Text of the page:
Diethylstilbestrol (DES), was routinely given to pregnant women between 1940 – 1971 (for more than 30 years!), to help reduce the risk of pregnancy complications and losses. Originally considered safe for both pregnant women and their foetuses, DES was aggressively marketed and routinely prescribed.

In 1971, DES was found to cause a rare form of vaginal tumour among girls and women who had been exposed to the drug in their mother’s womb. It is to be noted that this research was first reported in the New England Journal of Medicine and action was taken by the FDA. The companies involved in marketing the drug neither funded nor did this research or took the effort to withdraw the drug.

Subsequently the US FDA withdrew DES for use on pregnant women. The drug itself was only very slowly taken off the market. It continued to be prescribed for different medical conditions some of which were later found to be not approved at all by the FDA. During the 1960s, it was even used as a growth hormone in the beef and poultry industry until it was phased out in the late 1970s after its carcinogenic properties came to light. The last remaining manufacturer and marketer of DES in the U.S, Eli Lilly, finally stopped making it in 1997; a full 26 years after the FDA banned its use on pregnant women.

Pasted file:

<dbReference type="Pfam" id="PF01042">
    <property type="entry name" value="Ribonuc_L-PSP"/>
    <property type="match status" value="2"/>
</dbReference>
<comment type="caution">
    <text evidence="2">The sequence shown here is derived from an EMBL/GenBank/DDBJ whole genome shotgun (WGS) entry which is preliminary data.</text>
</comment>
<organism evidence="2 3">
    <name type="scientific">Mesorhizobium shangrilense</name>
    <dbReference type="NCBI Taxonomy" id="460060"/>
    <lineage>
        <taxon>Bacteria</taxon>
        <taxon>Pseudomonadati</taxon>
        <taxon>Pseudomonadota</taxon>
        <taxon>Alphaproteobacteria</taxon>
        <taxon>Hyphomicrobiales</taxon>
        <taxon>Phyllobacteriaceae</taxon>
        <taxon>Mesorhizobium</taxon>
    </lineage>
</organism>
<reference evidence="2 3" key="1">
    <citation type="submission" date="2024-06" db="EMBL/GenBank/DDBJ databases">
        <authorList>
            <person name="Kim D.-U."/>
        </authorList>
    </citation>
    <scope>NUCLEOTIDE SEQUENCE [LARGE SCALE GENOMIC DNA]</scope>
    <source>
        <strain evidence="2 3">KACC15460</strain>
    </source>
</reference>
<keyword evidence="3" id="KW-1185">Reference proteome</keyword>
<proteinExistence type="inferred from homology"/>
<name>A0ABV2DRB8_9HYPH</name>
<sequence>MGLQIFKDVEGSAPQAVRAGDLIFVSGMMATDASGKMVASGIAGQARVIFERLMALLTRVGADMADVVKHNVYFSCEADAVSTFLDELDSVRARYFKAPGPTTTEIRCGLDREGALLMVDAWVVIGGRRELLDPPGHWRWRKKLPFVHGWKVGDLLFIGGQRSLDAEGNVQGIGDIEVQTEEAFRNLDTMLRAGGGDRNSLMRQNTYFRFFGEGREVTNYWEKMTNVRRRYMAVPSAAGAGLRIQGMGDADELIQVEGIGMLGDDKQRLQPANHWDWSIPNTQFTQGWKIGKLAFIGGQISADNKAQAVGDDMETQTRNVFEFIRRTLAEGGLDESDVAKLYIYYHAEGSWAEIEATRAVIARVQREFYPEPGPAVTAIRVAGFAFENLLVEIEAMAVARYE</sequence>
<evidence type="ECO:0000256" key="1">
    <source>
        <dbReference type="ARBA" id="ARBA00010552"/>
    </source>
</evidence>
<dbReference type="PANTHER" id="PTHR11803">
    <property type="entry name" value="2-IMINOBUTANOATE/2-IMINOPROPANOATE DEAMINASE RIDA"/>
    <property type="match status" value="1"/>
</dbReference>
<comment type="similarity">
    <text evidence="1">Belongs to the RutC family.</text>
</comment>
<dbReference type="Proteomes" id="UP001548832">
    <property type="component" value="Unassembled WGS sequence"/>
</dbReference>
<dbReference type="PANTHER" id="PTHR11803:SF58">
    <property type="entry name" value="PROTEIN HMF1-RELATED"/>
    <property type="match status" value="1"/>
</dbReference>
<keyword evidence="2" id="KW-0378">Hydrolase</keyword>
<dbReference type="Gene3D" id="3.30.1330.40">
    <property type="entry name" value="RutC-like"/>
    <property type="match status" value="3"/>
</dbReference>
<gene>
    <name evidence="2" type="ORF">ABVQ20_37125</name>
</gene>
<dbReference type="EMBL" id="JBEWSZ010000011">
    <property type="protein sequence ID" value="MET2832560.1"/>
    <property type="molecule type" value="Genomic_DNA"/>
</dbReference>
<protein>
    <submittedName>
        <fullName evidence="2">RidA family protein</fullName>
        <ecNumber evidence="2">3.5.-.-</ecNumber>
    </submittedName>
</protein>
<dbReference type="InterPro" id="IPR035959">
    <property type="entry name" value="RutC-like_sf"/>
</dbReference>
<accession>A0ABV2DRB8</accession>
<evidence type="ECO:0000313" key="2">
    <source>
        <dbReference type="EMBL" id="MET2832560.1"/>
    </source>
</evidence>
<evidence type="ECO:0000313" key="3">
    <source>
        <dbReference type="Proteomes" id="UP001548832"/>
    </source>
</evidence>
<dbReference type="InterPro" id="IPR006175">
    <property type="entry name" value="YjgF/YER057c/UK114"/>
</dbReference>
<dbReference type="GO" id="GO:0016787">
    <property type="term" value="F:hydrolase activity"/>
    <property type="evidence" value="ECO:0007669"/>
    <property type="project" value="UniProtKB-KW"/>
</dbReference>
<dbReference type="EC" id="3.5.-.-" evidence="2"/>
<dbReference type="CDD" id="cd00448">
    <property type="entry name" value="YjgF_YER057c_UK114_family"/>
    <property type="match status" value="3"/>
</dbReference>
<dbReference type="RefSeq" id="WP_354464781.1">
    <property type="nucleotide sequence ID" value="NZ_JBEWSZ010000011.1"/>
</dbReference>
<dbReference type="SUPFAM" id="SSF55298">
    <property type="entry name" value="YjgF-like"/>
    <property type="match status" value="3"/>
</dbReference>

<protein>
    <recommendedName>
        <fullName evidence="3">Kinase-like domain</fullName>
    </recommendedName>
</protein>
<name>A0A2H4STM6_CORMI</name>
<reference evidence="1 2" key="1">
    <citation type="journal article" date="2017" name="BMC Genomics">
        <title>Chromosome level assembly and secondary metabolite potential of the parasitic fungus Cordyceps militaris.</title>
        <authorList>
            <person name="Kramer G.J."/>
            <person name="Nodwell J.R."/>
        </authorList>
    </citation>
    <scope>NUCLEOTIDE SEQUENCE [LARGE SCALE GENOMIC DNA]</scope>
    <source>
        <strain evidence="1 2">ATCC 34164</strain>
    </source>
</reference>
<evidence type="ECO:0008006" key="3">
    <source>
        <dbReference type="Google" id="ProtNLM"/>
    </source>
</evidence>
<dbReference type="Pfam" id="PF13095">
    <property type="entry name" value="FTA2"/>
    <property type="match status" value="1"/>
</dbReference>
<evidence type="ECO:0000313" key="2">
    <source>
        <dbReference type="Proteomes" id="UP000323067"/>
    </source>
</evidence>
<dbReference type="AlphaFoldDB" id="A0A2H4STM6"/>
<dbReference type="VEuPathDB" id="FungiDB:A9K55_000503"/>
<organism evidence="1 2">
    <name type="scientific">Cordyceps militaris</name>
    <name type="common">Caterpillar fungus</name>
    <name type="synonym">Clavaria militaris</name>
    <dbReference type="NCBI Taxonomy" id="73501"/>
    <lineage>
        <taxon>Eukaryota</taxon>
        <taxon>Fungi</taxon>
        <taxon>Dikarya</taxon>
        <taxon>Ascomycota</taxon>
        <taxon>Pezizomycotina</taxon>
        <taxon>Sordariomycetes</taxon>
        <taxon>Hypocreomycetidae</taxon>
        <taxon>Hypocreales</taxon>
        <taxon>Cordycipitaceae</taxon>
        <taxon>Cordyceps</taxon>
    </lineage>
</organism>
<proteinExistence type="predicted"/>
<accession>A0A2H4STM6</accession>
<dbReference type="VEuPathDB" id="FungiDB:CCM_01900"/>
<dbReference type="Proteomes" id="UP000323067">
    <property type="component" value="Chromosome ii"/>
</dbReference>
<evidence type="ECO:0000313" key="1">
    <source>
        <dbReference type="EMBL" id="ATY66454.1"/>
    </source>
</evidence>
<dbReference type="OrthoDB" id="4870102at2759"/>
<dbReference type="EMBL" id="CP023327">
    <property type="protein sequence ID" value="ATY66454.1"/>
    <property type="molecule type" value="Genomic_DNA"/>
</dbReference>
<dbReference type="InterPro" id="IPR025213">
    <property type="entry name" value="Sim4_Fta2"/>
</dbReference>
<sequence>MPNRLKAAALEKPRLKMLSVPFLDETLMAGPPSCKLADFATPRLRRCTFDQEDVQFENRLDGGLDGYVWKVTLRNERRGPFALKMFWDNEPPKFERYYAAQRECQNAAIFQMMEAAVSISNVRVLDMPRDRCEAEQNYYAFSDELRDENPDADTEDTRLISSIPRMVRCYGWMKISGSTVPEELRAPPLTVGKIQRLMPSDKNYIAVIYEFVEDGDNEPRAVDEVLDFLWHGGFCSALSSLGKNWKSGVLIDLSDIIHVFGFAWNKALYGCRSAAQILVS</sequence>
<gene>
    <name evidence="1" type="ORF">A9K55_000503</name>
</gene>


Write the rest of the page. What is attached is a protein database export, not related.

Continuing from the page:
Estimates suggest that more than 2 million people may have been exposed to DES across the United States, France, Great Britain and the Netherlands in the period between 1940 – 1971. DES is one of the first transplacental carcinogens discovered in human beings, a toxin that could actually cross the placenta and harm the foetus. Besides vaginal cancer, daughters exposed in utero were also found to have “an increased risk of moderate to severe cervical squamous cell dysplasia and an increased risk of breast cancer”.